Are certain foods better for people with Parkinson disease (PD)? Are others harmful?
A recent review article explores the idea that eating some foods and avoiding others could be a nutrient prescription for Parkinson disease.1
More and more studies are pointing toward the benefits—and risks—of certain foods in PD. Specifically, some nutrients may decrease the risk of PD or delay its progression. Some investigations show that high intake of fruits and vegetables slows disease progression. Because plant nutrition is rich in anti-oxidants, fruits and vegetables may stave off the high oxidation found in people with PD. Levels of naturally occurring anti-oxidants, including glutathione, are low in the brains of people with PD.
In an interview about the recently published study, The Emerging Role of Nutrition in Parkinson’s Disease,1 author Dr. Potashkin noted, “nutrient-rich vegetables and fruits not only supply much needed fiber to prevent constipation, they also supply fluid to help keep the patient hydrated. In addition, they supply essential polyphenols to help maintain the overall health of the patient.”
Polyphenols are a type of anti-oxidant. Other anti-oxidants supplied by fruits and vegetables with potential benefit in PD include carotenoids, lycopene, riboflavin sulforaphane, and erucin. Nicotine-containing vegetables, such as tomatoes, potatoes, and peppers could also help, potentially due to the nicotine content and effects on the acetylcholine system, or due to anti-oxidant effects of other nutrients found in the vegetables.
Many recent articles have also pointed toward the healthy benefits of omega-3 polyunsaturated fatty acids (PUFAs). These nutrients include: alpha-linolenic acid, eicosapentaenoic acid, and docosahexaenoic acid. Although no specific study has examined the effect of omega-3 fatty acids in people with PD, there have been several investigations showing that these PUFAs help promote neuronal health. A recent rat study showed that when the animals ate insufficient omega-3 fatty acids for 2 years, this caused degeneration of dopamine-producing cells in the substantia nigra2—exactly what happens in PD. More studies in humans are needed however, to establish a clear link between omega-3 fatty acid deficiencies and PD.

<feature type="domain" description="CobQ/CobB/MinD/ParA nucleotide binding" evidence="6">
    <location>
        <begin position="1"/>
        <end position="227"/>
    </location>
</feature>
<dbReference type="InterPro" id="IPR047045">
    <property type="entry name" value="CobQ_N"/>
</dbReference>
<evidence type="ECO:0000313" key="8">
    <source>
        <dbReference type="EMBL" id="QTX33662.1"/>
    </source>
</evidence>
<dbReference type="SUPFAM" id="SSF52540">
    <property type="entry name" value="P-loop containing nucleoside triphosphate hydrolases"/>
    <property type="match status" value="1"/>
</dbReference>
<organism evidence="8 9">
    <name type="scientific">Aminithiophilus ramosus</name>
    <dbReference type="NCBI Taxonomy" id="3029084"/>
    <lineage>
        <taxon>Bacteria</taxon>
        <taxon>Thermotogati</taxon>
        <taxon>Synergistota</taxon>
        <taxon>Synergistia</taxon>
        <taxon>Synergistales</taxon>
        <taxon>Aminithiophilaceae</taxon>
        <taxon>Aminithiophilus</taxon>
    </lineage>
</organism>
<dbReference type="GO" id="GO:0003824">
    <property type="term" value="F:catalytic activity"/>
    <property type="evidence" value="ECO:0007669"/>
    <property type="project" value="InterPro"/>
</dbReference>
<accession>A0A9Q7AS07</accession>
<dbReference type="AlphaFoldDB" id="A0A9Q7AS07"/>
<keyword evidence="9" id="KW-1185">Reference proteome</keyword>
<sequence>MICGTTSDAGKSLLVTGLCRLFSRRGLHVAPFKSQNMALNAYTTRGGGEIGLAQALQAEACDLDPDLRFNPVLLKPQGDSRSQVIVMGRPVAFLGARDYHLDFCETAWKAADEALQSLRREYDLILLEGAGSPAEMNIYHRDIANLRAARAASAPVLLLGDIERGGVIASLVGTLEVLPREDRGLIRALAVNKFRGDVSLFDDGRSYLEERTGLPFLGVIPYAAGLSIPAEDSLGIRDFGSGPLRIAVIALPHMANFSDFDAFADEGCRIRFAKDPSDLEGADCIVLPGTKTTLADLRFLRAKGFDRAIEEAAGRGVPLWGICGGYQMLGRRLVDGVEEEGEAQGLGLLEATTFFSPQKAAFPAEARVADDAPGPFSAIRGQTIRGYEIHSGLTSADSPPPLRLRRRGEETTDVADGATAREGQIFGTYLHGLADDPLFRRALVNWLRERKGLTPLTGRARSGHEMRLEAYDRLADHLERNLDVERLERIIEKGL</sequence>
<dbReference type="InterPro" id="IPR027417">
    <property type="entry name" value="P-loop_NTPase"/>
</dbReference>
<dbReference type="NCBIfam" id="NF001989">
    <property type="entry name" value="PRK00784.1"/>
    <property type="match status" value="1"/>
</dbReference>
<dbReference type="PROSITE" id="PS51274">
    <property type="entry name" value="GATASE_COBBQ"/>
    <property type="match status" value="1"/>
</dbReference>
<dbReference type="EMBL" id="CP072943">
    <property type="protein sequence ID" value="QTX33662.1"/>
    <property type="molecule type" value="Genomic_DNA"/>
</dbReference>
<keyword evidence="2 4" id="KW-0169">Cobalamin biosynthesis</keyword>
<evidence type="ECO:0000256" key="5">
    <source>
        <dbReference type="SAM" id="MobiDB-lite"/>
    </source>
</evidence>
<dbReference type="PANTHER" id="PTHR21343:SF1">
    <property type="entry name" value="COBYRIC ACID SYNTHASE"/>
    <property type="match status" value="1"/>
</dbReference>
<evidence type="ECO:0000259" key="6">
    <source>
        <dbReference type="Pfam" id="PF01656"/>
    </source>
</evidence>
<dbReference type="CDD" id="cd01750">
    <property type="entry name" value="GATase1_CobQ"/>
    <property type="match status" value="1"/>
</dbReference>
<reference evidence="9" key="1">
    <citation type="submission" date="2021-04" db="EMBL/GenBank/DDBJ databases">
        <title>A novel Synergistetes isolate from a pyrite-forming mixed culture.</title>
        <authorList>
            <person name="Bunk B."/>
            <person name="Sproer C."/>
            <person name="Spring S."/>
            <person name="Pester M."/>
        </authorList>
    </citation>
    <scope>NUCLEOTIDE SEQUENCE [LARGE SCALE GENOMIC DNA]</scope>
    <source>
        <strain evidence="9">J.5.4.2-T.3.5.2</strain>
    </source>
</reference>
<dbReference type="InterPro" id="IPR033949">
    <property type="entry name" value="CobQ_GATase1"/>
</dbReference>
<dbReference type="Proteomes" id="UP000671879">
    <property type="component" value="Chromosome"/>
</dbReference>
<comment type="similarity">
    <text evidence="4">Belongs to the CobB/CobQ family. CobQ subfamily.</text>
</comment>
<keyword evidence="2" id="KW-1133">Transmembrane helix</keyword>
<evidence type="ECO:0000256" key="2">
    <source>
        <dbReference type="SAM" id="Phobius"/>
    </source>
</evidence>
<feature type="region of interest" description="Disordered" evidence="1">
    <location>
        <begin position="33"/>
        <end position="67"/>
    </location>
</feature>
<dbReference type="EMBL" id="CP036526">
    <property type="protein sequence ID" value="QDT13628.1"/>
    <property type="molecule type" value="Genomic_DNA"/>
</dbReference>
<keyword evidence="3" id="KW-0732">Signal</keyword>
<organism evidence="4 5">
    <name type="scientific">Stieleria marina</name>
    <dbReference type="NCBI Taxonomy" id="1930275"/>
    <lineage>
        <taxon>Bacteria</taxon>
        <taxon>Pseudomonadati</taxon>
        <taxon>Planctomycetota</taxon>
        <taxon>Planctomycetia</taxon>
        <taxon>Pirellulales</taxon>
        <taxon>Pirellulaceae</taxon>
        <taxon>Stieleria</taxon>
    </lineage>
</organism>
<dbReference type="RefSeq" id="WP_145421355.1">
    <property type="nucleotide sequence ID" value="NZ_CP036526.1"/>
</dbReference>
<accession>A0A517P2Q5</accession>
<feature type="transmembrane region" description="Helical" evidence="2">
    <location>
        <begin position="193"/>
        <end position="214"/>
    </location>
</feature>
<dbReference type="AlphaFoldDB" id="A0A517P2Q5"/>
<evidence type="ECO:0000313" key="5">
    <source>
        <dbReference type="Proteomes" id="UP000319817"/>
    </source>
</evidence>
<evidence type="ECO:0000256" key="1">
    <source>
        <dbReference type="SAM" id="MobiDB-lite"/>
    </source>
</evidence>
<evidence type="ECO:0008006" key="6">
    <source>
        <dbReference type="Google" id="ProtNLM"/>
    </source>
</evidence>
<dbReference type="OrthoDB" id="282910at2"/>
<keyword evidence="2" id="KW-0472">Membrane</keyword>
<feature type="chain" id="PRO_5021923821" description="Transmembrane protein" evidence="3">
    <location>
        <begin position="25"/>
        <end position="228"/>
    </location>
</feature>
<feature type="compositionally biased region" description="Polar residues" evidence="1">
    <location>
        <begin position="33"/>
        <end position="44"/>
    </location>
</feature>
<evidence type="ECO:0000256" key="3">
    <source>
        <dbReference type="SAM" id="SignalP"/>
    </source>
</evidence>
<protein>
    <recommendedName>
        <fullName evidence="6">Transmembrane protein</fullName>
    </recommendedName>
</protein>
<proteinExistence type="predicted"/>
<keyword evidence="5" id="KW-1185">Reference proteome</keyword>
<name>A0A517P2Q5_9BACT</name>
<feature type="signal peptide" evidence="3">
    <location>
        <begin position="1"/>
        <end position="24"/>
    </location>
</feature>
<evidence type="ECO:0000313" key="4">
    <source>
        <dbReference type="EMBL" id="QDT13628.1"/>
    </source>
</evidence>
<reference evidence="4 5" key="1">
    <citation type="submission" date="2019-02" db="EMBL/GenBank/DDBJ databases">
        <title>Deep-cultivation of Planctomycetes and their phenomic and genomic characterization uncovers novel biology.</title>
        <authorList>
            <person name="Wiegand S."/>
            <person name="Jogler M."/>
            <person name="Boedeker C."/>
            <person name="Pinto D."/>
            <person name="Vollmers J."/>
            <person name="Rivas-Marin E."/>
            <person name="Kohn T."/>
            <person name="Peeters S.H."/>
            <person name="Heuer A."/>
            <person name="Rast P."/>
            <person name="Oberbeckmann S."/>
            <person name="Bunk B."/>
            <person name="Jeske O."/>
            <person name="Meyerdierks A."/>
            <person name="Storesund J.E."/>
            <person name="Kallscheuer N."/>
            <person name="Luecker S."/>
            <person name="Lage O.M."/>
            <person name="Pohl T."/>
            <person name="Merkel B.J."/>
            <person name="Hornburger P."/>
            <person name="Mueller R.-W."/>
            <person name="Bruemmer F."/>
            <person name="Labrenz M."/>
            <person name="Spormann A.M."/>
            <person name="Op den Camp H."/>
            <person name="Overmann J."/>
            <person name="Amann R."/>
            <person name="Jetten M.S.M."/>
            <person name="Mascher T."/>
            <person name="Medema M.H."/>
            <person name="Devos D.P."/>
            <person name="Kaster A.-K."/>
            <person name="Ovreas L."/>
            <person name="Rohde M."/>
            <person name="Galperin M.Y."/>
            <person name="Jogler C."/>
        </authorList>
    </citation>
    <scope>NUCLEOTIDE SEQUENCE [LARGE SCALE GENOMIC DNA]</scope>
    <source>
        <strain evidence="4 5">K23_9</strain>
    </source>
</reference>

Dairy products seem to increase the risk of PD, especially in men. There may be a link between milk consumption which, in some studies, has been shown to decrease plasma uric acid levels. High uric acid levels may correspond with lower PD risk, but this effect is apparently limited to men. It is possible that dopamine neuron toxins are present in dairy products, including pesticides. The dairy effect is specific to milk: researchers have not found a similar association between other dairy products, such as cheese and yogurt. The milk-Parkinson’s disease theory must be viewed with some caution, since some studies point toward this association, but other studies show no milk-Parkinson’s disease link.1
Despite several studies indicating that specific food groups may have an influence on PD symptoms, more research is needed to establish strong links. Dr. Potashkin cautions “The total elimination of any one food group lacks sufficient scientific evidence at this time.”
Dr. Potashkin described several studies in progress and the current need for more, stating “There are several clinical trials currently testing caffeine, green tea, ketogenic diets, and vitamin D, among others, in Parkinson disease. We need more large prospective randomized controlled studies designed to test whether a well-balanced diet of nutrient-rich foods, including vegetables and fruits and moderate amounts of omega-3 fatty acids, tea, caffeine, and wine may slow the progression of PD.”